What's Queer About Sex Offenders? or, Are Sex Offenders the New Queers?
New Release May 4th, 2010
The Lesbian and Gay Studies Project of the University of Chicago and The Center on Halsted to hold a conference on sex offenders in U.S. law and culture
The Lesbian and Gay Studies Project of the Center for Gender Studies at the University of Chicago and The Center on Halsted are hosting a one-day conference entitled, What's Queer About Sex Offenders? Or, Are Sex Offenders the New Queers? The symposium features criminal justice scholars, feminist and queer theorists, and prison reform activists exploring the social history and legal concept of the "sex offender."
The conference will take place on Thursday, May 27th, 2010, 10am-6pm, at The Center on Halsted, 3656 N. Halsted St. in the Hoover-Leppen Theater. It will conclude with a screening of clips from the film "Zoo," followed by a discussion with the director, Robinson Devor.
The event is free and open to the public. For a schedule of events, visit: http://genderstudies.uchicago.edu/lgsp.
In the past fifteen years, LGBT communities in the United States have been socially acknowledged and politically protected to an unprecedented degree. In those same fifteen years, federal and state laws have been enacted that regulate, punish and publicize persons deemed "sex offenders."
The shared timing of these two phenomena raises the question: now that gays are no longer sex offenders, are sex offenders the new queers?
The answer depends on how we define "sex offender" and "queer" and whether we think that gays, lesbians and transgender individuals — who of course until very recently were themselves all legally defined as criminal sex offenders — have any particular perspective to offer on state invasiveness, social demonization, victimization, consent and power.
The symposium brings together legal scholars, researchers, activists and artists. The day will be spent exploring the history of sex offender laws, and debating what the laws do, who they target and how ( and whether ) they work. What are the social, political and cultural consequences of how sex offenders, right now, are being imagined, treated, represented and punished?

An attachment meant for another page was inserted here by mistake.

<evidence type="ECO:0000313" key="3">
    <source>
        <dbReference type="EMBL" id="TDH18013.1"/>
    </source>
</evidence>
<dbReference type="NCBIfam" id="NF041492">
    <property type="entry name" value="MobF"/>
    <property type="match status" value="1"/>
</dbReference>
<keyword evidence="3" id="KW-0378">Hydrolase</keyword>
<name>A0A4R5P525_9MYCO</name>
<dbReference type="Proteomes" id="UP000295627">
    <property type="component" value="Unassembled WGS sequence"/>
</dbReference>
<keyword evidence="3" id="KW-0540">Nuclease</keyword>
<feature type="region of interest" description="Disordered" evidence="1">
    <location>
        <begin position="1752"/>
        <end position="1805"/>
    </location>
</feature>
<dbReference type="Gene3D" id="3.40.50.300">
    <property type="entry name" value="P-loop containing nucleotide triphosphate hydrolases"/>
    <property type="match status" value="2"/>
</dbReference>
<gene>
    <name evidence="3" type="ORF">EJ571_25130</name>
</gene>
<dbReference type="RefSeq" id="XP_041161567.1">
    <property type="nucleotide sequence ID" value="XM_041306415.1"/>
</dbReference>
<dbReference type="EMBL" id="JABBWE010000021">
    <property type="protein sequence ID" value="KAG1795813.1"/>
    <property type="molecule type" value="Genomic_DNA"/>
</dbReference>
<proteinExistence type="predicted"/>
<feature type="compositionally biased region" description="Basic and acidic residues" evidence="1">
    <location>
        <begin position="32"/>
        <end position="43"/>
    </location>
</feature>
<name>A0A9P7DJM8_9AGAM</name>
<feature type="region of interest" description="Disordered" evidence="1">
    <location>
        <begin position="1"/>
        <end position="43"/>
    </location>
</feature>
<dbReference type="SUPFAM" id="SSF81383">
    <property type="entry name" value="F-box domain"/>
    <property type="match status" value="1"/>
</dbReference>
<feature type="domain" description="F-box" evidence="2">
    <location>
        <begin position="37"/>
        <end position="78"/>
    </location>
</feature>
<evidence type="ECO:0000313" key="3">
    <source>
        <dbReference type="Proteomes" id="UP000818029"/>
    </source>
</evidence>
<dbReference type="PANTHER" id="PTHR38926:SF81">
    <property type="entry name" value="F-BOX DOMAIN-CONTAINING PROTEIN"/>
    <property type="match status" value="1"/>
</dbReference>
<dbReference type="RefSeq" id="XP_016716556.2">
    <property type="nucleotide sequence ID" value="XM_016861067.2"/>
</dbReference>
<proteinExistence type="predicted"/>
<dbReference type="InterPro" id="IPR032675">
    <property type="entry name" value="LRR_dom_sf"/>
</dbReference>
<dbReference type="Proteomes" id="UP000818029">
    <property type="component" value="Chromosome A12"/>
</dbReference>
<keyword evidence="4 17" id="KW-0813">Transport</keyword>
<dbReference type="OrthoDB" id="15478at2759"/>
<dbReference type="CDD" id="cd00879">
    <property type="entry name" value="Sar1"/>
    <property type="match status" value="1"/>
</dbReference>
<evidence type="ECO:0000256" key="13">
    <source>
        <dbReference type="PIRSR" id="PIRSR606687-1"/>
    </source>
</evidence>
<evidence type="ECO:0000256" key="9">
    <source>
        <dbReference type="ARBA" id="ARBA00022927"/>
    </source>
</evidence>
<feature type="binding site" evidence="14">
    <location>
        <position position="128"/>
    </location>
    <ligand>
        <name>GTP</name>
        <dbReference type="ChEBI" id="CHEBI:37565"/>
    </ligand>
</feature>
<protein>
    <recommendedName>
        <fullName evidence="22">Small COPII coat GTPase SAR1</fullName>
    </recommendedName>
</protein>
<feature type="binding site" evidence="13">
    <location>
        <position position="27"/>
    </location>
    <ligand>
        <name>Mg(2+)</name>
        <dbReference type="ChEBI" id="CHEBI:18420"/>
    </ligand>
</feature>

Panelists include the following:
Rose Corrigan is the director of the Women's Studies Program at Drexel University, where she holds a joint appointment in the Earle Mack School of Law and in the Department of History and Politics. She has worked for over fifteen years supporting victims of domestic and sexual violence and securing women's reproductive rights.
Robinson Devor is an award-winning independent filmmaker, documentarian, and director, whose films include The Woman Chaser ( 1999 ) , Police Beat ( 2005 ) , and Zoo ( 2007 ) . He is currently working on a documentary about Sarah Jane Moore, who attempted to assassinate President Ford.
Joe Fischel is a Hormel Fellow at the Center for Gender Studies and a PhD Candidate in the Department of Political Science. His dissertation explores contemporary understandings of sexual harm in the United States.
Laurie Jo Reynolds is the organizer of Tamms Year Ten, the campaign to end the use of long-term isolation at Tamms supermax prison in Illinois. She is an adjunct professor of Film/Video at Columbia College Chicago and a Soros Justice Advocacy Fellow. She will introduce three cultural projects about sex offenders, developed by S.O. Work Group, Chicago County Fair and Thought Error.
Kathryn Bond Stockton is a professor of English at the University of Utah. Her research interests include queer studies, African-American studies, and Anglo-American literature of the 19th and 20th Centuries. She has authored several books and journal articles, including most recently The Queer Child, or Growing Sideways in the Twentieth Century ( Duke UP, 2009 ) , which is currently nominated as a finalist for the Lambda Literary Award.
Richard G. Wright is a professor of Criminal Justice at Bridgewater State College. Professor Wright researches criminal justice policy, with particular attention to anti-terrorist legislation, sex offender legislation, racial inequality, domestic violence, and child maltreatment. He is the editor of Sex Offender Laws: Failed Policies, New Directions ( Springer Publishing Company, 2009 ) .
Zoo: In 2005, a man in Enumclaw, Washington, died after complications resulting from having sex with a horse. With aesthetic precision and judicious care, "Zoo" documents the group of zoophilic men the death exposed, the political uproar and legislation the event generated, and the difficult questions the occurrence raises about sexual violence, intimacies, and social ostracism.
For more information and a schedule of events, visit http://genderstudies.uchicago.edu/lgsp.
The Center on Halsted is a fully ADA accessible facility. For more information regarding ADA access or for parking instructions for individuals with a valid Handicapped Parking Permit, please call 773.472.6469 or email firstname.lastname@example.org .
The Lesbian and Gay Studies Project
Center for Gender Studies, University of Chicago
Chicago, Illinois 60637